What is critical to the quality of the process? …according to your customer!
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CTQ

Six Sigma Quality
LSL (Lower Specification Limit) USL (Upper Specification Limit)

In-control Process

-6σ

-5σ

-4σ

-3σ

-2σ

-1σ

0

+1σ

+2σ

+3σ

+4σ

+5σ

+6σ

99.73% (2,700 dpmo) 99.999983% (3.4 dpmo)
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Goal of Six Sigma
• In statistical terms, Six Sigma quality means that for any given product or process quality measurement, there will be no more than 3.4 defects produced per 1,000,000 opportunities. An "opportunity" is defined as any chance for nonconformance, or not meeting the required specifications. By comparison, typical quality levels for manufactured products today achieve about 4 Sigma, which translates to about 6,000 defects per 1,000,000 opportunities.

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Six Sigma in Perspective
Traditional Quality “99% Good” (3.8σ) • 20,000 lost articles of mail per hour Unsafe drinking water almost 15 minutes each day 5,000 incorrect surgical operations per week 2 short or long landings at most major airports daily Six Sigma Quality “99.99966% Good” (6σ) Seven lost articles of mail per hour One minute of unsafe drinking water every seven months 1.7 incorrect surgical operations per week One short or long landing at most major airports every five years
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Lean Sigma
• Many companies use both Lean and Six Sigma. • Lean is implemented first to get the right process, i.e. Focus on Eliminating Waste. • Six Sigma is used to optimize the process and make it more robust. Focus here is on Process Repeatability.

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Complementarity of the Lean Manufacturing and 6 Sigma projects Generally, when faced with problems, we are led to compensate (additional controls, stocks...) => which generates wastes

Variability
Stocks Product lead time Failures & Break Downs

Non quality

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Complementarity of the Lean Manufacturing and 6 Sigma projects The solution : tackle the problems by using 6 Sigma and Lean Manufacturing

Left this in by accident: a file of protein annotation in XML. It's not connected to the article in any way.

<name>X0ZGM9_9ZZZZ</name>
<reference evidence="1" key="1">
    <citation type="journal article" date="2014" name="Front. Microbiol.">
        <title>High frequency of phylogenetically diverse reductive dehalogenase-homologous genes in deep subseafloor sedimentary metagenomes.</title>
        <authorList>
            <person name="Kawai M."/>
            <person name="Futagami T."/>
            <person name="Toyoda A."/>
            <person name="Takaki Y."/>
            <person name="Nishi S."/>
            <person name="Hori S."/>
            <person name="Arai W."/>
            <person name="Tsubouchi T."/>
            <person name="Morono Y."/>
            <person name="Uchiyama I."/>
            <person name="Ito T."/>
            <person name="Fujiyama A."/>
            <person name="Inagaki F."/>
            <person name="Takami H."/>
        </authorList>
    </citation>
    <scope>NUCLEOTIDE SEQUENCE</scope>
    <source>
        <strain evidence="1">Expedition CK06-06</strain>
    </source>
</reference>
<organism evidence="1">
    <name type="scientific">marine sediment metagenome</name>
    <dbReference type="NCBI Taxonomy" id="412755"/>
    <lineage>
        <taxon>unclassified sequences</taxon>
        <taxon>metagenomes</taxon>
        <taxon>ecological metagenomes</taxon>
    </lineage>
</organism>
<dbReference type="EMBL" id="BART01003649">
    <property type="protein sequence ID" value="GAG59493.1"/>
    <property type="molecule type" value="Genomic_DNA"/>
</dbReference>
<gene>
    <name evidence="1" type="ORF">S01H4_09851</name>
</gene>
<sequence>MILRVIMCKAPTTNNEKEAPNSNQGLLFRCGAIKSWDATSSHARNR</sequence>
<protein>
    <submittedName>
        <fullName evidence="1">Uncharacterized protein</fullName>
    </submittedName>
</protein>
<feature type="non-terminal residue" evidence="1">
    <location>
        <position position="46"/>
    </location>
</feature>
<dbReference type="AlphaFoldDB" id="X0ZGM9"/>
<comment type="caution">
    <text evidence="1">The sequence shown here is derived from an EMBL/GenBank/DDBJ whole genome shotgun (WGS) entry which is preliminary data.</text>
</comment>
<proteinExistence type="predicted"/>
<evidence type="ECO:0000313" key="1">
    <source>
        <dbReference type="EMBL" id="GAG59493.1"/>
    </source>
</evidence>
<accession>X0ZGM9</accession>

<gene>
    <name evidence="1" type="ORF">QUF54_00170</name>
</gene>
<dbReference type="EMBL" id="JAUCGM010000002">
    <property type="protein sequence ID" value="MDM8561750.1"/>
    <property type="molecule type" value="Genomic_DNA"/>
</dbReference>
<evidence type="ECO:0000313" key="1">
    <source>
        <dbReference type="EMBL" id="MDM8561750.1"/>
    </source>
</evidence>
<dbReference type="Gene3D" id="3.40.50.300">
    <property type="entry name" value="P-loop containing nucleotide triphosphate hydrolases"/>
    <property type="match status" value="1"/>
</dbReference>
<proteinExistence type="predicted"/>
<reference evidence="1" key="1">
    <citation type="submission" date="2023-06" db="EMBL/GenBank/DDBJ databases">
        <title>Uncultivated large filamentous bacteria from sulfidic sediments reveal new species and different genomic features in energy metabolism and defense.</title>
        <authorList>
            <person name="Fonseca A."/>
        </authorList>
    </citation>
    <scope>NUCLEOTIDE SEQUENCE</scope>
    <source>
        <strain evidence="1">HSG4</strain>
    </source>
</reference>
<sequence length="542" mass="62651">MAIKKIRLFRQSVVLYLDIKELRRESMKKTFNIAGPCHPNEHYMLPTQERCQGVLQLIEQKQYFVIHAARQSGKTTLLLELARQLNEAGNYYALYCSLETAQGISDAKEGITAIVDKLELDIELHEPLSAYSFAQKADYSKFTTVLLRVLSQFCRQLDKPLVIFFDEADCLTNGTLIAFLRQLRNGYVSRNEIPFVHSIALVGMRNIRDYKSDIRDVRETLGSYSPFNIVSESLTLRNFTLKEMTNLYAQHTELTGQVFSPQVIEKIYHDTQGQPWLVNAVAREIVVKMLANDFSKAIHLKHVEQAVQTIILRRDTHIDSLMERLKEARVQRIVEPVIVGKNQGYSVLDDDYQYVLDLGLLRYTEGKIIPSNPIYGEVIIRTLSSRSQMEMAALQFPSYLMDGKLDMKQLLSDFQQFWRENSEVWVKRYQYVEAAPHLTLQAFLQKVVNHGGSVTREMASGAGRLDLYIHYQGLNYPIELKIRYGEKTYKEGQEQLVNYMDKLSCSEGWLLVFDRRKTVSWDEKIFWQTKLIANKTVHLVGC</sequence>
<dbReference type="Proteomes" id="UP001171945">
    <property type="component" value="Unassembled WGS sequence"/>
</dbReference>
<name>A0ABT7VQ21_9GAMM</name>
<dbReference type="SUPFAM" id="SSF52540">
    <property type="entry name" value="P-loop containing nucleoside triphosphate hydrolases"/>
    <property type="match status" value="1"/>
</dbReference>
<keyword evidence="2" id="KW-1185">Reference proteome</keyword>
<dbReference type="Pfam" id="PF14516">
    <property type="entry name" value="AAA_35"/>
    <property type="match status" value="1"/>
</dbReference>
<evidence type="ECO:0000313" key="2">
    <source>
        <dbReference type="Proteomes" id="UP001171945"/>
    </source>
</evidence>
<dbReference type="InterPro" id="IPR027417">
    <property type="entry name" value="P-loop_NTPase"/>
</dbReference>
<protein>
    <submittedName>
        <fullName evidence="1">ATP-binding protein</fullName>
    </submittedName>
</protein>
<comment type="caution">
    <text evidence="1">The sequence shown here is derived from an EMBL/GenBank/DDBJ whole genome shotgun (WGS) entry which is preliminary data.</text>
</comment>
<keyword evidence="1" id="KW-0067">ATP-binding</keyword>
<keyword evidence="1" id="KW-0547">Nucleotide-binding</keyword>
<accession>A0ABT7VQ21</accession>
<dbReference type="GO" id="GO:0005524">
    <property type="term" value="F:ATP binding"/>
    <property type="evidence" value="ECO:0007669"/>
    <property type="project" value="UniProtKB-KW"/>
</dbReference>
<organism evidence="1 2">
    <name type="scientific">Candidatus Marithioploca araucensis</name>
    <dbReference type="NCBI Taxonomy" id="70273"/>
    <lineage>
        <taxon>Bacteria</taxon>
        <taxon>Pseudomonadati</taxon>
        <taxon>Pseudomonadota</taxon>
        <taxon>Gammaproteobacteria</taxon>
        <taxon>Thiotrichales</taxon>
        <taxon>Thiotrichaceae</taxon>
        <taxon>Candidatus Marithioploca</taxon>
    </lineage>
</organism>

The principles of Lean Manufacturing Methodology 6 Sigma

Variability
Stocks Product lead time Failures & Break downs

Non quality

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Complementarity of the Lean Manufacturing and 6 Sigma projects We get rid of problems (non quality, breakdowns, variability...) by using the 6 Sigma methodology

Variability
Reduction of wastes

Non quality

Failures

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Complementarity of the Lean Manufacturing and 6 Sigma projects After reducing the risks, we can reduce work in process, stocks and product lead time with Lean Manufacturing

Trade Winds

Paradise Lagoon
Just Necessary

Non quality

Failures

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Two progress programs for a common objective
Six Sigma
« Open to trained people » Methodology & advanced tools Approach • Reduce variability. • • Focus Methodology • • A performance to reach on a process. Measure, quantify, identify and eliminate main causes of variability, improve statistic process control. The global performance is getting better each time a variation cause is suppressed. • • • •

Lean Manufacturing
Implemented by experts Share manufacturing people Concentrate on non-added value to the customer Reduce wastes. The whole product flow and its DVC costs ( including support functions) All the methodologies & tools for solving problems. Re-engineer layout and organizations (Hoshin, etc…) Reduce costs and cycle times, WIP,stocks.